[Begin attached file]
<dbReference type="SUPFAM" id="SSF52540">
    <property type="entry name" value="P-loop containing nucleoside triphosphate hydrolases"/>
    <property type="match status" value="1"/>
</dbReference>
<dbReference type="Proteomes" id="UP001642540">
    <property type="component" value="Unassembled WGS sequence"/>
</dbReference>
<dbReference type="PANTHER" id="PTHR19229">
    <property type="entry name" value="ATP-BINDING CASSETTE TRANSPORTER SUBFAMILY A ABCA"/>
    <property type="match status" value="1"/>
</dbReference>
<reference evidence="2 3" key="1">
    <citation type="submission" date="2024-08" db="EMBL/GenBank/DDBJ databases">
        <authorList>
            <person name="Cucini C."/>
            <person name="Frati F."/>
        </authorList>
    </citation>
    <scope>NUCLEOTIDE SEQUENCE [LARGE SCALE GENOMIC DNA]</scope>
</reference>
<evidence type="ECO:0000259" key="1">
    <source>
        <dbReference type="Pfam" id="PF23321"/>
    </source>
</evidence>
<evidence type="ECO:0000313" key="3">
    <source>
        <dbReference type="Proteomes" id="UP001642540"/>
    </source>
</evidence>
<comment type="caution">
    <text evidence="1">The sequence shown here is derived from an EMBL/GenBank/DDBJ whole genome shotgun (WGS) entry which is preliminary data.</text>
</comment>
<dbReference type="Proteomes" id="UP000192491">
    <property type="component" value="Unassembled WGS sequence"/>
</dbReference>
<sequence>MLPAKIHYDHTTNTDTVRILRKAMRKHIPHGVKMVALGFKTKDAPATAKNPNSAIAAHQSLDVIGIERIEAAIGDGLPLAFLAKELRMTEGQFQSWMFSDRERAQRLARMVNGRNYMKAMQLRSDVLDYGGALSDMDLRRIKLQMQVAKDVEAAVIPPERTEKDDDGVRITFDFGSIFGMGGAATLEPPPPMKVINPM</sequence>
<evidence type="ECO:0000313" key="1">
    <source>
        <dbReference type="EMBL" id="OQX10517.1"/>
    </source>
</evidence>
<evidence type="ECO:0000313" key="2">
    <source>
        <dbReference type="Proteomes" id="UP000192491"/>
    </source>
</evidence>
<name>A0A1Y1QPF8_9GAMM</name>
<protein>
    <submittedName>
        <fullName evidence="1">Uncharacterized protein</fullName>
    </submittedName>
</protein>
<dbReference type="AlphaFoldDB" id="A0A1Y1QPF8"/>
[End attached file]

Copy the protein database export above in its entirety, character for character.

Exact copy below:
<dbReference type="SUPFAM" id="SSF52540">
    <property type="entry name" value="P-loop containing nucleoside triphosphate hydrolases"/>
    <property type="match status" value="1"/>
</dbReference>
<dbReference type="Proteomes" id="UP001642540">
    <property type="component" value="Unassembled WGS sequence"/>
</dbReference>
<dbReference type="PANTHER" id="PTHR19229">
    <property type="entry name" value="ATP-BINDING CASSETTE TRANSPORTER SUBFAMILY A ABCA"/>
    <property type="match status" value="1"/>
</dbReference>
<reference evidence="2 3" key="1">
    <citation type="submission" date="2024-08" db="EMBL/GenBank/DDBJ databases">
        <authorList>
            <person name="Cucini C."/>
            <person name="Frati F."/>
        </authorList>
    </citation>
    <scope>NUCLEOTIDE SEQUENCE [LARGE SCALE GENOMIC DNA]</scope>
</reference>
<evidence type="ECO:0000259" key="1">
    <source>
        <dbReference type="Pfam" id="PF23321"/>
    </source>
</evidence>
<evidence type="ECO:0000313" key="3">
    <source>
        <dbReference type="Proteomes" id="UP001642540"/>
    </source>
</evidence>
<comment type="caution">
    <text evidence="1">The sequence shown here is derived from an EMBL/GenBank/DDBJ whole genome shotgun (WGS) entry which is preliminary data.</text>
</comment>
<dbReference type="Proteomes" id="UP000192491">
    <property type="component" value="Unassembled WGS sequence"/>
</dbReference>
<sequence>MLPAKIHYDHTTNTDTVRILRKAMRKHIPHGVKMVALGFKTKDAPATAKNPNSAIAAHQSLDVIGIERIEAAIGDGLPLAFLAKELRMTEGQFQSWMFSDRERAQRLARMVNGRNYMKAMQLRSDVLDYGGALSDMDLRRIKLQMQVAKDVEAAVIPPERTEKDDDGVRITFDFGSIFGMGGAATLEPPPPMKVINPM</sequence>
<evidence type="ECO:0000313" key="1">
    <source>
        <dbReference type="EMBL" id="OQX10517.1"/>
    </source>
</evidence>
<evidence type="ECO:0000313" key="2">
    <source>
        <dbReference type="Proteomes" id="UP000192491"/>
    </source>
</evidence>
<name>A0A1Y1QPF8_9GAMM</name>
<protein>
    <submittedName>
        <fullName evidence="1">Uncharacterized protein</fullName>
    </submittedName>
</protein>
<dbReference type="AlphaFoldDB" id="A0A1Y1QPF8"/>